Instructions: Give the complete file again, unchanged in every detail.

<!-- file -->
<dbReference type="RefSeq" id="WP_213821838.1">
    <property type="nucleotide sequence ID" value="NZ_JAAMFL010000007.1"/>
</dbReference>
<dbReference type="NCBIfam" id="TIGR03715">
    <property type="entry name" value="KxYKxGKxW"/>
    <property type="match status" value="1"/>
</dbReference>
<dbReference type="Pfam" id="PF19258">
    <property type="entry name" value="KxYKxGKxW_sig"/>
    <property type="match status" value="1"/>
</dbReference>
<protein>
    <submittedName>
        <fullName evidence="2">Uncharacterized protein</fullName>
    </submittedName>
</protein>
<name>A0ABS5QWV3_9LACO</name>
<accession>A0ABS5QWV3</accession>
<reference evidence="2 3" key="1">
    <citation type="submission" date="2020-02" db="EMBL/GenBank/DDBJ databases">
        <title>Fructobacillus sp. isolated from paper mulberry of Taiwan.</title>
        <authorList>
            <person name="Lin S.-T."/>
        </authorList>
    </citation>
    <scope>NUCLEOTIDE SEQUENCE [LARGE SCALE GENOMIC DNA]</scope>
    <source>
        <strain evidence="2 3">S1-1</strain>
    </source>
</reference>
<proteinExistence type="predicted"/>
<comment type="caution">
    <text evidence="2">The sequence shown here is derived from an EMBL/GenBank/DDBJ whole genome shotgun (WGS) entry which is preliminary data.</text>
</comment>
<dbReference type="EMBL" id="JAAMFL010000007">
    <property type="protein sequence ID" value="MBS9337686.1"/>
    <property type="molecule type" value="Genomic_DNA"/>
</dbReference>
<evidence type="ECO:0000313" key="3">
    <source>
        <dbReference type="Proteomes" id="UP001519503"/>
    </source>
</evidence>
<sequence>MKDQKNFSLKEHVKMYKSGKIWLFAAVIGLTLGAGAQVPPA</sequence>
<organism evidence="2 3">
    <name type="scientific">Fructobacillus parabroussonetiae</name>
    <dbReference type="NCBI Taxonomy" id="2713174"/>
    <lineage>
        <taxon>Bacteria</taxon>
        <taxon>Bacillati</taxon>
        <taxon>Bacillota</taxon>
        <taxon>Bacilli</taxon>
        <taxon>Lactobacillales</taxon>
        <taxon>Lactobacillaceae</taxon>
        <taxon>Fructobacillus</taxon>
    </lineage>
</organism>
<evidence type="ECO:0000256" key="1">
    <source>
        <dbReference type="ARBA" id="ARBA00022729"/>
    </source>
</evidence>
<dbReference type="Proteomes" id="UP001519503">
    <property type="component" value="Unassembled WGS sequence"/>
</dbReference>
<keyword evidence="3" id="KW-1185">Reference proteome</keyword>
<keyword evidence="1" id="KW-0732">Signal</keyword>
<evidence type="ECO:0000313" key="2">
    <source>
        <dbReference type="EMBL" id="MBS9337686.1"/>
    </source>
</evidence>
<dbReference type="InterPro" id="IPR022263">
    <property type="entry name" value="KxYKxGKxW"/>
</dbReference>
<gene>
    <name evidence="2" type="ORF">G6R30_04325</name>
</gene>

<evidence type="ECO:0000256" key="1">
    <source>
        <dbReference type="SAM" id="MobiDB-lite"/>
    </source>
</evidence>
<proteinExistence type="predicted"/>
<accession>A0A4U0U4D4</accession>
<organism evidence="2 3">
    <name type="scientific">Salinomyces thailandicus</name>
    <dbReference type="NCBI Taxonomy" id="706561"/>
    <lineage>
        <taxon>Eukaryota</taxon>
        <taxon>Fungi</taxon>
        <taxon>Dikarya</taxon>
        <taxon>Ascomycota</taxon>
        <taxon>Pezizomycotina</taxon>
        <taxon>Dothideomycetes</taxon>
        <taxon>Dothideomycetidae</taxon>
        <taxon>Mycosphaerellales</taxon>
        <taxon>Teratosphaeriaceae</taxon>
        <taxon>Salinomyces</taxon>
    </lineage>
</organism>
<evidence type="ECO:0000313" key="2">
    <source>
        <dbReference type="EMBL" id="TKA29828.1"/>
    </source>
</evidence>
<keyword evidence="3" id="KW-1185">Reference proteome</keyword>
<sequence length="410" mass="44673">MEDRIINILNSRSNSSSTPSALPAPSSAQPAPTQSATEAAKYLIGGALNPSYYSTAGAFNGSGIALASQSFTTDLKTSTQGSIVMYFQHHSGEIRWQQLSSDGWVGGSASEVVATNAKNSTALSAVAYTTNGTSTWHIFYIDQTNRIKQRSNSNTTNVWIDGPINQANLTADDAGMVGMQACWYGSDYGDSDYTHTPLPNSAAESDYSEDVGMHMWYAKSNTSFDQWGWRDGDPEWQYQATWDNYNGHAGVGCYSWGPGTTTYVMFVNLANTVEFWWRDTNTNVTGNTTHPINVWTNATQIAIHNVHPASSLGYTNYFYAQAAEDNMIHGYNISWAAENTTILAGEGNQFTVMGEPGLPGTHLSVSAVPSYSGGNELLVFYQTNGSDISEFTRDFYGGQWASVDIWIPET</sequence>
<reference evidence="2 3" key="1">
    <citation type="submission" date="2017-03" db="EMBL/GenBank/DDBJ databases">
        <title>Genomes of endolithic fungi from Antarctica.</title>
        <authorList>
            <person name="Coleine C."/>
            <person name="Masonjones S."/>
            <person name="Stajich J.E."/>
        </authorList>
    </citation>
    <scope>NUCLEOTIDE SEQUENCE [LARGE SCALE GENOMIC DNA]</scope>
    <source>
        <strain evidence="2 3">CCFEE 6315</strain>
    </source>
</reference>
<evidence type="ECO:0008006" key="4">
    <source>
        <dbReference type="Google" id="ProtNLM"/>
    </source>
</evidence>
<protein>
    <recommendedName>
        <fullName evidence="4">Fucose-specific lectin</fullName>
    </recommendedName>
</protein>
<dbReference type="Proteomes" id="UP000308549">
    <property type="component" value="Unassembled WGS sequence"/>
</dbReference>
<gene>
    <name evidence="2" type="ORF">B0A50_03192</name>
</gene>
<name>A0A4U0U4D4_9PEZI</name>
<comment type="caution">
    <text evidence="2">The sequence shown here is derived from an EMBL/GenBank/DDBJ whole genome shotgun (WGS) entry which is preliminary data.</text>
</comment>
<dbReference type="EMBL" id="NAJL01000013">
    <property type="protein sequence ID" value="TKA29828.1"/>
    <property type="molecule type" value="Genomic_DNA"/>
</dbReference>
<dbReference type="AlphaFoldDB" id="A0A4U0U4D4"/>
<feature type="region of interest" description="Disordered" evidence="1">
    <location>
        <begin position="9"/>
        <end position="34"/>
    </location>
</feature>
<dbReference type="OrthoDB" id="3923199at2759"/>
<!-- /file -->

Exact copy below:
<dbReference type="RefSeq" id="WP_213821838.1">
    <property type="nucleotide sequence ID" value="NZ_JAAMFL010000007.1"/>
</dbReference>
<dbReference type="NCBIfam" id="TIGR03715">
    <property type="entry name" value="KxYKxGKxW"/>
    <property type="match status" value="1"/>
</dbReference>
<dbReference type="Pfam" id="PF19258">
    <property type="entry name" value="KxYKxGKxW_sig"/>
    <property type="match status" value="1"/>
</dbReference>
<protein>
    <submittedName>
        <fullName evidence="2">Uncharacterized protein</fullName>
    </submittedName>
</protein>
<name>A0ABS5QWV3_9LACO</name>
<accession>A0ABS5QWV3</accession>
<reference evidence="2 3" key="1">
    <citation type="submission" date="2020-02" db="EMBL/GenBank/DDBJ databases">
        <title>Fructobacillus sp. isolated from paper mulberry of Taiwan.</title>
        <authorList>
            <person name="Lin S.-T."/>
        </authorList>
    </citation>
    <scope>NUCLEOTIDE SEQUENCE [LARGE SCALE GENOMIC DNA]</scope>
    <source>
        <strain evidence="2 3">S1-1</strain>
    </source>
</reference>
<proteinExistence type="predicted"/>
<comment type="caution">
    <text evidence="2">The sequence shown here is derived from an EMBL/GenBank/DDBJ whole genome shotgun (WGS) entry which is preliminary data.</text>
</comment>
<dbReference type="EMBL" id="JAAMFL010000007">
    <property type="protein sequence ID" value="MBS9337686.1"/>
    <property type="molecule type" value="Genomic_DNA"/>
</dbReference>
<evidence type="ECO:0000313" key="3">
    <source>
        <dbReference type="Proteomes" id="UP001519503"/>
    </source>
</evidence>
<sequence>MKDQKNFSLKEHVKMYKSGKIWLFAAVIGLTLGAGAQVPPA</sequence>
<organism evidence="2 3">
    <name type="scientific">Fructobacillus parabroussonetiae</name>
    <dbReference type="NCBI Taxonomy" id="2713174"/>
    <lineage>
        <taxon>Bacteria</taxon>
        <taxon>Bacillati</taxon>
        <taxon>Bacillota</taxon>
        <taxon>Bacilli</taxon>
        <taxon>Lactobacillales</taxon>
        <taxon>Lactobacillaceae</taxon>
        <taxon>Fructobacillus</taxon>
    </lineage>
</organism>
<evidence type="ECO:0000256" key="1">
    <source>
        <dbReference type="ARBA" id="ARBA00022729"/>
    </source>
</evidence>
<dbReference type="Proteomes" id="UP001519503">
    <property type="component" value="Unassembled WGS sequence"/>
</dbReference>
<keyword evidence="3" id="KW-1185">Reference proteome</keyword>
<keyword evidence="1" id="KW-0732">Signal</keyword>
<evidence type="ECO:0000313" key="2">
    <source>
        <dbReference type="EMBL" id="MBS9337686.1"/>
    </source>
</evidence>
<dbReference type="InterPro" id="IPR022263">
    <property type="entry name" value="KxYKxGKxW"/>
</dbReference>
<gene>
    <name evidence="2" type="ORF">G6R30_04325</name>
</gene>

<evidence type="ECO:0000256" key="1">
    <source>
        <dbReference type="SAM" id="MobiDB-lite"/>
    </source>
</evidence>
<proteinExistence type="predicted"/>
<accession>A0A4U0U4D4</accession>
<organism evidence="2 3">
    <name type="scientific">Salinomyces thailandicus</name>
    <dbReference type="NCBI Taxonomy" id="706561"/>
    <lineage>
        <taxon>Eukaryota</taxon>
        <taxon>Fungi</taxon>
        <taxon>Dikarya</taxon>
        <taxon>Ascomycota</taxon>
        <taxon>Pezizomycotina</taxon>
        <taxon>Dothideomycetes</taxon>
        <taxon>Dothideomycetidae</taxon>
        <taxon>Mycosphaerellales</taxon>
        <taxon>Teratosphaeriaceae</taxon>
        <taxon>Salinomyces</taxon>
    </lineage>
</organism>
<evidence type="ECO:0000313" key="2">
    <source>
        <dbReference type="EMBL" id="TKA29828.1"/>
    </source>
</evidence>
<keyword evidence="3" id="KW-1185">Reference proteome</keyword>
<sequence length="410" mass="44673">MEDRIINILNSRSNSSSTPSALPAPSSAQPAPTQSATEAAKYLIGGALNPSYYSTAGAFNGSGIALASQSFTTDLKTSTQGSIVMYFQHHSGEIRWQQLSSDGWVGGSASEVVATNAKNSTALSAVAYTTNGTSTWHIFYIDQTNRIKQRSNSNTTNVWIDGPINQANLTADDAGMVGMQACWYGSDYGDSDYTHTPLPNSAAESDYSEDVGMHMWYAKSNTSFDQWGWRDGDPEWQYQATWDNYNGHAGVGCYSWGPGTTTYVMFVNLANTVEFWWRDTNTNVTGNTTHPINVWTNATQIAIHNVHPASSLGYTNYFYAQAAEDNMIHGYNISWAAENTTILAGEGNQFTVMGEPGLPGTHLSVSAVPSYSGGNELLVFYQTNGSDISEFTRDFYGGQWASVDIWIPET</sequence>
<reference evidence="2 3" key="1">
    <citation type="submission" date="2017-03" db="EMBL/GenBank/DDBJ databases">
        <title>Genomes of endolithic fungi from Antarctica.</title>
        <authorList>
            <person name="Coleine C."/>
            <person name="Masonjones S."/>
            <person name="Stajich J.E."/>
        </authorList>
    </citation>
    <scope>NUCLEOTIDE SEQUENCE [LARGE SCALE GENOMIC DNA]</scope>
    <source>
        <strain evidence="2 3">CCFEE 6315</strain>
    </source>
</reference>
<evidence type="ECO:0008006" key="4">
    <source>
        <dbReference type="Google" id="ProtNLM"/>
    </source>
</evidence>
<protein>
    <recommendedName>
        <fullName evidence="4">Fucose-specific lectin</fullName>
    </recommendedName>
</protein>
<dbReference type="Proteomes" id="UP000308549">
    <property type="component" value="Unassembled WGS sequence"/>
</dbReference>
<gene>
    <name evidence="2" type="ORF">B0A50_03192</name>
</gene>
<name>A0A4U0U4D4_9PEZI</name>
<comment type="caution">
    <text evidence="2">The sequence shown here is derived from an EMBL/GenBank/DDBJ whole genome shotgun (WGS) entry which is preliminary data.</text>
</comment>
<dbReference type="EMBL" id="NAJL01000013">
    <property type="protein sequence ID" value="TKA29828.1"/>
    <property type="molecule type" value="Genomic_DNA"/>
</dbReference>
<dbReference type="AlphaFoldDB" id="A0A4U0U4D4"/>
<feature type="region of interest" description="Disordered" evidence="1">
    <location>
        <begin position="9"/>
        <end position="34"/>
    </location>
</feature>
<dbReference type="OrthoDB" id="3923199at2759"/>